(Not) Refried Beans

$2.75 recipe / $0.31 serving

Have you ever had refried beans that were so good that you wanted to just eat them plain out of a bowl? If you’ve been getting them out of a can, I’m gonna guess not.

These beans are just that. They have an incredible, complex flavor thanks to the jalapeno, chili, and other spices… and they’re completely GUILT FREE. Actually, you should not only feel guilt free, you should feel proud. You deserve to wear a little gold star pin that says “Winner!” on it just for eating these beans. Beans are full of fiber, protein, and antioxidants… and I promise you’ll want to come back for more.

My batch was just a tad on the spicy side and I know that many of you can’t go there for various reasons. So, I would suggest using half of a jalapeno and half of the chili powder. Both the jalapeno and the chili powder bring a lot of flavor along with their heat so I wouldn’t suggest nixing them all together. When preparing the jalapeno just be sure to remove ALL of the seeds and white ribs on the inside because this is where most of the heat lives.

This recipe makes about the same amount as three standard sized cans of refried beans. The left overs can be frozen so don’t worry about the volume. I used mine in a recipe (stay tuned) but you can also eat it as a dip, fill up some freezer burritos, or even stuff them into tacos. Refried beans are all-purpose, which is probably why they come as a side to every single entree at Mexican restaurants! Well, that and they’re cheap.

(not) Refried Beans

not refried beans

4.5 from 22 reviews
(not) refried beans
Prep time
Cook time
Total time
Total Cost: $2.75
Cost Per Serving: $0.31
Serves: 9
  • 1 lb. dry pinto beans $1.32
  • 1 medium onion $0.89
  • 1 medium jalapeno $0.10
  • 1 Tbsp minced garlic $0.24
  • 1 tsp cumin $0.05
  • ½ tsp chili powder $0.05
  • 10-15 cranks cracked black pepper $0.05
  • 1 Tbsp salt $0.05
  • 6 cups water $0.00
  1. Spread the dry beans out onto a baking sheet to pick through them and remove any stones or bad pieces. Place the beans in a colander and rinse with cool water.
  2. Slice open the jalapeno and remove the seeds and ribs by scraping with a spoon. Dice the jalapeno and the onion. Place the onion and jalapeno in the slow cooker along with the garlic, cumin, chili powder, and black pepper. Do not add the salt.
  3. Add the sorted and rinsed beans to the slow cooker along with 6 cups of water. Give everything a good stir to distribute the seasoning. Secure the lid and cook on high for 4-5 hours or on low for 8. It’s okay if they cook longer, they’ll just be easier to mash.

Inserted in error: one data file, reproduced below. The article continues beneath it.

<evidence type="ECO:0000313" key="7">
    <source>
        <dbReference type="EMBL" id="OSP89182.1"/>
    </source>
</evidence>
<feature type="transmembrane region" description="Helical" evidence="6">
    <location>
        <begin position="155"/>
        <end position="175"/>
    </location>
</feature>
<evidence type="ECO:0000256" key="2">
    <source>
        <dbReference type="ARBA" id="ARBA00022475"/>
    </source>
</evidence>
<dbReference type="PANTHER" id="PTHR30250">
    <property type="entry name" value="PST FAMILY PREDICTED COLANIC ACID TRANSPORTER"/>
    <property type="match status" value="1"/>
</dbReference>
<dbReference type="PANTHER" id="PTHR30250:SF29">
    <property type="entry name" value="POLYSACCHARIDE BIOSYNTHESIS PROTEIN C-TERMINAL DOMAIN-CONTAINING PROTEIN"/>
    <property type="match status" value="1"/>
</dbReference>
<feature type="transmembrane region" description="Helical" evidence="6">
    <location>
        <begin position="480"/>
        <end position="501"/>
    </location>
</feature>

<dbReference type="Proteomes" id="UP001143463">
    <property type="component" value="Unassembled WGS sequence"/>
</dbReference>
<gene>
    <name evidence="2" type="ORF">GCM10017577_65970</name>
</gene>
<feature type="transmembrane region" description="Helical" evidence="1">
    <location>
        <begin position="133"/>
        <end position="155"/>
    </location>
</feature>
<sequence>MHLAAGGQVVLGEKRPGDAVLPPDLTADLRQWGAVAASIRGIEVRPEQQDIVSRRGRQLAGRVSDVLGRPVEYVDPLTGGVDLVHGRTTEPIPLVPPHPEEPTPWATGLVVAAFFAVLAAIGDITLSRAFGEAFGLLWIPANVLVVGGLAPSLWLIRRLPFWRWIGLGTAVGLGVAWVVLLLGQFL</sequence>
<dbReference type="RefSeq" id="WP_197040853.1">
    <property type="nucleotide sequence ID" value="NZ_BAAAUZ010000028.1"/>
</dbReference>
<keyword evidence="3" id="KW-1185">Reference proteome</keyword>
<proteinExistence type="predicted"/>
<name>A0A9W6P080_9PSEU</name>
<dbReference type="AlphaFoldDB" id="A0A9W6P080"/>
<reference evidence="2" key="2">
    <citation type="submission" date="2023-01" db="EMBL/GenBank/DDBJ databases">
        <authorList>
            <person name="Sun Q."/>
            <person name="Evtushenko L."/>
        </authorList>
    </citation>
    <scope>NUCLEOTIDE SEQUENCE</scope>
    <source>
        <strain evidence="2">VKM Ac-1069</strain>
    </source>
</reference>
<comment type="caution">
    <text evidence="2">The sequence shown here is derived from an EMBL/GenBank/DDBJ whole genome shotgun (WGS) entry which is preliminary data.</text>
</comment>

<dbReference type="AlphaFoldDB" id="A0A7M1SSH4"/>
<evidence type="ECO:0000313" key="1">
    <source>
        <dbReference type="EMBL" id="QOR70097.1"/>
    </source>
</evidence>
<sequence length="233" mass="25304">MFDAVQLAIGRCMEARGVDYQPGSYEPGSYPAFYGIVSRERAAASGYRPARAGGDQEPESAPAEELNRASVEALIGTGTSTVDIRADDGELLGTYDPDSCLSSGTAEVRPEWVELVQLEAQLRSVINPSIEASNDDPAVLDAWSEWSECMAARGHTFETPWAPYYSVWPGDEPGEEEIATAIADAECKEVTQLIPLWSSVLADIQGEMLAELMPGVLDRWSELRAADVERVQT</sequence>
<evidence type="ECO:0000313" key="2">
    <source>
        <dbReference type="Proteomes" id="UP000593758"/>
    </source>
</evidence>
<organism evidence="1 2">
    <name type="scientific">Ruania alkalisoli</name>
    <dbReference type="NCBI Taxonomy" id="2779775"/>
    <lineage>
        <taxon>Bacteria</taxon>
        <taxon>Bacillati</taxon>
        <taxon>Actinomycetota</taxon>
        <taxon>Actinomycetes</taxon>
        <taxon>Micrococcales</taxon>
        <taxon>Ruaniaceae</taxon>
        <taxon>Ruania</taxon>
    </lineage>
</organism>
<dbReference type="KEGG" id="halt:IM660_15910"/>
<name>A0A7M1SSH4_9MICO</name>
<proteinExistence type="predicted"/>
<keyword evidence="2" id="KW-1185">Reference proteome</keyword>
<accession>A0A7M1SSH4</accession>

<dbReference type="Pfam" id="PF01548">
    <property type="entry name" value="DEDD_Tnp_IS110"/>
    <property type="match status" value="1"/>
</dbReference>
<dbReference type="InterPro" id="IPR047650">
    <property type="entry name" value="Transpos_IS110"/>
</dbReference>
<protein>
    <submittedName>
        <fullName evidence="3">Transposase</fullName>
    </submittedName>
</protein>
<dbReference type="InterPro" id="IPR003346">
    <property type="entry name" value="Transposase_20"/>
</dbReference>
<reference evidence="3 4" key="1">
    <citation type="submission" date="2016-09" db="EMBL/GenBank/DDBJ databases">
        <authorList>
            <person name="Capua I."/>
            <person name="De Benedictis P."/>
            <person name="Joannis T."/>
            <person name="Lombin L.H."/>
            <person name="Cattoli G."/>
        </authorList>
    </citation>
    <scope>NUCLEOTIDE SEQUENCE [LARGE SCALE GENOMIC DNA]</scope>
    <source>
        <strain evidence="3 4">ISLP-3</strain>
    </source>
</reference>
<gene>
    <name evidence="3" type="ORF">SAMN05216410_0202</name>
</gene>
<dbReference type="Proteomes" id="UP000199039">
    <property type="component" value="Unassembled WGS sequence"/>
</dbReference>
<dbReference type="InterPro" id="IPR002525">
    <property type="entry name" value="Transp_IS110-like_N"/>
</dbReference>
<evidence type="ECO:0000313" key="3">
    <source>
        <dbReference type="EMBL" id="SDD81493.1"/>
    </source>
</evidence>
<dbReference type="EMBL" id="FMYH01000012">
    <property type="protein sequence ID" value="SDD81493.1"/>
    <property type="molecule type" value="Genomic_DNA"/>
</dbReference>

4. After cooking, remove as much water as possible and reserve it in a bowl. Mash the beans and add the reserved water back in as needed. Make the beans a little thinner in texture than you’d expect because they will thicken as they cool. Season the beans with salt at this point. By adding salt at the end, you’ll need to add less and the beans won’t be so tough. I used approximately 1 Tbsp but add a little at a time until you’re satisfied. Serve warm!


To freeze, divide the beans up and refrigerate until thoroughly cooled. Place in freezer safe containers, remove as much air as possible, label and date, and then transfer to the freezer.

not refried beans

Step By Step Photos

sort beansStart by sorting through your beans. You don’t want any little rocks in your refried beans! Spreading them out on a baking sheet makes it really easy to see any bad pieces. Transfer the beans to a colander and give them a good rinse.

seasoningRemove the seeds and ribs from the jalapeno with a spoon. Dice the jalapeno and onion then add them both to the slow cooker with the garlic, cumin, chili powder and freshly cracked black pepper. Do not add the salt. Adding salt before cooking will make the beans tougher and you’ll end up having to use twice as much.

add water beansAdd the cleaned and sorted beans along with 6 cups of water. Stir everything up so that the spices are well distributed.

stirSecure the lid and cook on high for 4-5 hours or on low for 8 hours. After, it will look a little something like this.

extra liquidStir everything up to see how much extra liquid is in the pot. Remove as much liquid as possible but don’t throw it away. I was able to get about 1.75 cups out with a measuring cup which left just enough in there to mash them easily. You can mash with a potato masher or even use a hand mixer. Add more of the reserved liquid back in as you mash if needed.